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Interview with David Alston – The Influencer Series

David Alston is the Chief Innovation Officer at Introhive, an advisor to multiple startups, a director at ScribbleLive, an advocate for kids coding and the transformation of the Maritime economy to one underpinned by tech, and supporter of alternative energy approaches.  He also wears a cowboy hat, sings Johnny Cash songs and is one heck of a photographer…oh and just another tidbit, he has been consistently named as one of the Top CMOs on Twitter by Social Media Marketing Magazine.  @DavidAlston Influencer

I had the privilege of working with David, so I can honestly say that his passion and conviction are contagious.  His knowledge and expertise in marketing and innovation are phenomenal.  I was so pleased that he agreed to be a part of my Influencer Series.  So, let’s get to the questions, cause I know that you want his responses.

The Interview:

MacLean:  Marketing continues to change and evolve.  What do you see as the most important skills for people to have to meet the demands of today and the next year?

Alston:  Content marketing is now as commonplace as community engagement. You also have to be tracking and understand all of numbers behind each online property & digital campaign. In order to stand out, you need to be able to successfully blend the art of marketing (creativity and relationship building) with the science of marketing (analytics and cross referencing multiple sources of data).

MacLean:  What has been the most significant change you have seen in marketing over the last two years and why?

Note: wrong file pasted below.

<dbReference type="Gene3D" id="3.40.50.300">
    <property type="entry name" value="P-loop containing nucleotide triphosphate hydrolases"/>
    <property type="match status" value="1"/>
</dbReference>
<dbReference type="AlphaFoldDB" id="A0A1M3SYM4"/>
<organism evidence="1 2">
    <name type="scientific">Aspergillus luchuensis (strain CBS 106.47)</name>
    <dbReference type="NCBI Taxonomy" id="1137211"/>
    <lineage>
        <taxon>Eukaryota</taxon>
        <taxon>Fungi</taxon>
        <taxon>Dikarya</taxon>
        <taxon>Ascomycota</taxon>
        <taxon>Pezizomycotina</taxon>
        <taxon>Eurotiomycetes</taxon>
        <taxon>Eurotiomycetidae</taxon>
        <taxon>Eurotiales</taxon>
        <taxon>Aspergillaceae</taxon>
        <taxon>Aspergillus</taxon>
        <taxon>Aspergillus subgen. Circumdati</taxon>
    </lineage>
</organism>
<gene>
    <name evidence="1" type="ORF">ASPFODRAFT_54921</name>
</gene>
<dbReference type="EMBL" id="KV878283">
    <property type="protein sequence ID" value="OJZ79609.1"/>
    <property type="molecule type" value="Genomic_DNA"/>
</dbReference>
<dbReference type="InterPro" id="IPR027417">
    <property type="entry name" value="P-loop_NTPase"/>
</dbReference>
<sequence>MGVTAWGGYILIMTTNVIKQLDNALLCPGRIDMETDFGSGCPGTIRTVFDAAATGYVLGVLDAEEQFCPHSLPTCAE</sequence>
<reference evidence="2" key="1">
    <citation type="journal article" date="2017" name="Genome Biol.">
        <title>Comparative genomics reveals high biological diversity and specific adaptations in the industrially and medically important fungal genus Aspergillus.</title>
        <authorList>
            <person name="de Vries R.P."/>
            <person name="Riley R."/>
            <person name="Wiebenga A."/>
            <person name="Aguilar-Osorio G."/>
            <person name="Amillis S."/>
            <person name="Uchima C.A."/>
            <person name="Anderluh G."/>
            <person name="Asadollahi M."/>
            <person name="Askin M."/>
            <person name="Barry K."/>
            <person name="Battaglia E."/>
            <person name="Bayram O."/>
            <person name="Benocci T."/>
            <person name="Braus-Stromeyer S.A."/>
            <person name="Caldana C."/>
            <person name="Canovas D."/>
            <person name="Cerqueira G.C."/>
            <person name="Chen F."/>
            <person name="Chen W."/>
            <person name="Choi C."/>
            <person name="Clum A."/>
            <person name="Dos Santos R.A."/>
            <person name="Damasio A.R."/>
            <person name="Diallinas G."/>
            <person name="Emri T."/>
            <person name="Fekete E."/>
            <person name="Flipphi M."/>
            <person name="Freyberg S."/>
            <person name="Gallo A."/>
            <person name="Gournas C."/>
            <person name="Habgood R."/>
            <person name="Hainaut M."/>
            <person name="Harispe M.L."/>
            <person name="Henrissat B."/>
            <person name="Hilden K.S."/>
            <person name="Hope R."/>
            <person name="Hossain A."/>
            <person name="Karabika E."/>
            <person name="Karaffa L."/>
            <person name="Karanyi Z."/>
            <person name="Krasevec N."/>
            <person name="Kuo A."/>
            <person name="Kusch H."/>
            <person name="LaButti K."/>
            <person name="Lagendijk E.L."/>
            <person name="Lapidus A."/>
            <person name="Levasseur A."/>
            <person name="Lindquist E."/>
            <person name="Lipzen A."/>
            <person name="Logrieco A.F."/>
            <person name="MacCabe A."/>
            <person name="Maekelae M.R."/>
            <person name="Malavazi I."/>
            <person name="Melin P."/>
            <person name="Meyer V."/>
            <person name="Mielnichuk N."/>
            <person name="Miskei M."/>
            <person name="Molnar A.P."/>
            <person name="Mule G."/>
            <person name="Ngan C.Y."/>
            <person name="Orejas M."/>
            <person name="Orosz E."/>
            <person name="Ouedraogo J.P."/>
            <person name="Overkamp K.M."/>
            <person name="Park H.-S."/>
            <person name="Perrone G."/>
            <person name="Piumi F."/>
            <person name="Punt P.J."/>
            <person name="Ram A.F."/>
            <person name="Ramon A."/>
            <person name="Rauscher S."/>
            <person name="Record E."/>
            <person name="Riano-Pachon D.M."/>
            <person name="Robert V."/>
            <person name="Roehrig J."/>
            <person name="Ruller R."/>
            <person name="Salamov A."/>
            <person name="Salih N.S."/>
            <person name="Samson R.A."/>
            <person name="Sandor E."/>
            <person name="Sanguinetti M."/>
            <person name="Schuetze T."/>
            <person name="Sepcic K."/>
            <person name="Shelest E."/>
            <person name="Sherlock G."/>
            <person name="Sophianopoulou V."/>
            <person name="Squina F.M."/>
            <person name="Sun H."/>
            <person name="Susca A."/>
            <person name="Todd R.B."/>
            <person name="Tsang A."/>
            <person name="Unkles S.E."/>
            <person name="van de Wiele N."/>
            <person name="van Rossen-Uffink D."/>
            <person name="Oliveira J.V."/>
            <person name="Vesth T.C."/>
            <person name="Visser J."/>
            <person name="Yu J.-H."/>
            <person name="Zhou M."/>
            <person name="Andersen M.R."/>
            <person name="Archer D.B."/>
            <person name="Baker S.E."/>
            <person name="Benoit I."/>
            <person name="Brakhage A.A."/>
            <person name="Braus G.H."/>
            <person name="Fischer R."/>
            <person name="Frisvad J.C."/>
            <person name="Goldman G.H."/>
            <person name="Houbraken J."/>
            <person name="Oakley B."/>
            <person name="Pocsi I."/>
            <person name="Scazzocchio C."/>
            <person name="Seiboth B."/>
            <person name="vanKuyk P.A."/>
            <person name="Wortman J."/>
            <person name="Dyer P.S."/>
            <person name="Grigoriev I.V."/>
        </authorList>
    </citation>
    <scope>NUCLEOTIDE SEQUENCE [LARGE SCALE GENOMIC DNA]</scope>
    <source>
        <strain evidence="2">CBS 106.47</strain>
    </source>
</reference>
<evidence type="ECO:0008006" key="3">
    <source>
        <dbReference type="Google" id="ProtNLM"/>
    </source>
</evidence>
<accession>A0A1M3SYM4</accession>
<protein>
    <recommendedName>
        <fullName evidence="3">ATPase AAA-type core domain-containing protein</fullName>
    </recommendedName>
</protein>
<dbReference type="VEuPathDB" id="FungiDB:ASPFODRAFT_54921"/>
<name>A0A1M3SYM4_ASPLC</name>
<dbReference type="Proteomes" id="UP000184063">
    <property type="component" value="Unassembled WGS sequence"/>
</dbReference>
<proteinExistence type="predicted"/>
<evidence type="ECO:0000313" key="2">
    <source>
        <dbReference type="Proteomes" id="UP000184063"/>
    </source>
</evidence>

Alston:  Marketers have become publishers. Of course that’s also created a lot of noise for customers to sift through and thus just publishing the same kind of stuff you were publishing three years ago probably won’t cut it. Taking a stand on issues, being bold with creative content, unique partnerships and infusing marketing directly inside products and services are now a must.

MacLean:  Community Management was all the talk a few years back, but it seems to have taken a backseat.  Do you think that people have lost sight of the value and/or that it is just an oversight and will re-emerge because of the true value that it can bring?

Alston:  Hopefully for companies where it’s disappeared it’s because it was absorbed into the roles of any employee that would typically be in contact with customers – PR, sales, customer service etc. Companies that ignore people in social channels completely, will pay the price today just like they would have two years ago.

MacLean:  What advice would you offer businesses in terms of hiring marketing professionals?

Alston:  I’ve always been a proponent of investing in marketing early on when it comes to startups.  Marketing is as much about strategy as it is about brand and collateral. Marketing should also have a seat at the executive table early on because it’s about building a market/demand for a product or service, getting marketing/sales into the offering, strategic positioning vs competitors, and creating content and influence in a space you want to be a leader in. Translation – you need to focus on adding someone with the experience on how to get this done. They can build out the team with more junior staffers for specific functions later.

MacLean:  What do you think will be the next big thing in marketing?

Alston:  Real-time marketing! The idea of creating engagement experiences using real-time content and looping potential prospects into the traditional sales funnel, similar to how marketing automation does it for non-real-time. (Full disclosure – I am on the board of directors for ScribbleLive).

MacLean:  Finally, you have been very active in innovation and getting kids into coding, what can marketers learn from collaborating more with this side of the business?

Alston:  Much of the success around progress with kids and coding has been tapping into the existing communities supportive of the cause and utilizing the act of documenting the cause on video, as a way to fan the flames of the movement. There is nothing more powerful than an idea who’s time has finally come.

As always, David offers great insight and ideas and I sincerely thank him for taking the time to answer my questions.

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Marketing Challenges of 2014: The Influencers Weigh-in